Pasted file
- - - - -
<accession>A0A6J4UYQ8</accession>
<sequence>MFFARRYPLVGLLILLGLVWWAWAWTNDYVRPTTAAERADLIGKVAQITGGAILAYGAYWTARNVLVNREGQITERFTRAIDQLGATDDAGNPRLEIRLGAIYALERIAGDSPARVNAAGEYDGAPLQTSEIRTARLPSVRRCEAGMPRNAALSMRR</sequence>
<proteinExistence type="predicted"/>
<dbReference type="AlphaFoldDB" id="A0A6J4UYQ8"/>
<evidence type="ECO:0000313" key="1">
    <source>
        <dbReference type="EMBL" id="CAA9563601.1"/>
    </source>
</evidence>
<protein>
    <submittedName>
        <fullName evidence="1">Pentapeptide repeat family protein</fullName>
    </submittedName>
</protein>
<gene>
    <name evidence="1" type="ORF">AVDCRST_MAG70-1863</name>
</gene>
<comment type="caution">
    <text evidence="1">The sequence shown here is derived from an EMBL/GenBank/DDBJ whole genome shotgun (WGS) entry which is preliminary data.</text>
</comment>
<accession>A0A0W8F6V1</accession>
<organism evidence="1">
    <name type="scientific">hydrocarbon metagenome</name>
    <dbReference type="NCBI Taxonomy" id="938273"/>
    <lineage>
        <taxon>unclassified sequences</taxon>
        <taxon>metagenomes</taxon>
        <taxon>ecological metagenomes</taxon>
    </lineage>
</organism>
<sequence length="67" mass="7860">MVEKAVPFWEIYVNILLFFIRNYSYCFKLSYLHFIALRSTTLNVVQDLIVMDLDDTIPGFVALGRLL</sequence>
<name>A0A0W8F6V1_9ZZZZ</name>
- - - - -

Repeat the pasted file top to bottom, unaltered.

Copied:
<accession>A0A6J4UYQ8</accession>
<sequence>MFFARRYPLVGLLILLGLVWWAWAWTNDYVRPTTAAERADLIGKVAQITGGAILAYGAYWTARNVLVNREGQITERFTRAIDQLGATDDAGNPRLEIRLGAIYALERIAGDSPARVNAAGEYDGAPLQTSEIRTARLPSVRRCEAGMPRNAALSMRR</sequence>
<proteinExistence type="predicted"/>
<dbReference type="AlphaFoldDB" id="A0A6J4UYQ8"/>
<evidence type="ECO:0000313" key="1">
    <source>
        <dbReference type="EMBL" id="CAA9563601.1"/>
    </source>
</evidence>
<protein>
    <submittedName>
        <fullName evidence="1">Pentapeptide repeat family protein</fullName>
    </submittedName>
</protein>
<gene>
    <name evidence="1" type="ORF">AVDCRST_MAG70-1863</name>
</gene>
<comment type="caution">
    <text evidence="1">The sequence shown here is derived from an EMBL/GenBank/DDBJ whole genome shotgun (WGS) entry which is preliminary data.</text>
</comment>
<accession>A0A0W8F6V1</accession>
<organism evidence="1">
    <name type="scientific">hydrocarbon metagenome</name>
    <dbReference type="NCBI Taxonomy" id="938273"/>
    <lineage>
        <taxon>unclassified sequences</taxon>
        <taxon>metagenomes</taxon>
        <taxon>ecological metagenomes</taxon>
    </lineage>
</organism>
<sequence length="67" mass="7860">MVEKAVPFWEIYVNILLFFIRNYSYCFKLSYLHFIALRSTTLNVVQDLIVMDLDDTIPGFVALGRLL</sequence>
<name>A0A0W8F6V1_9ZZZZ</name>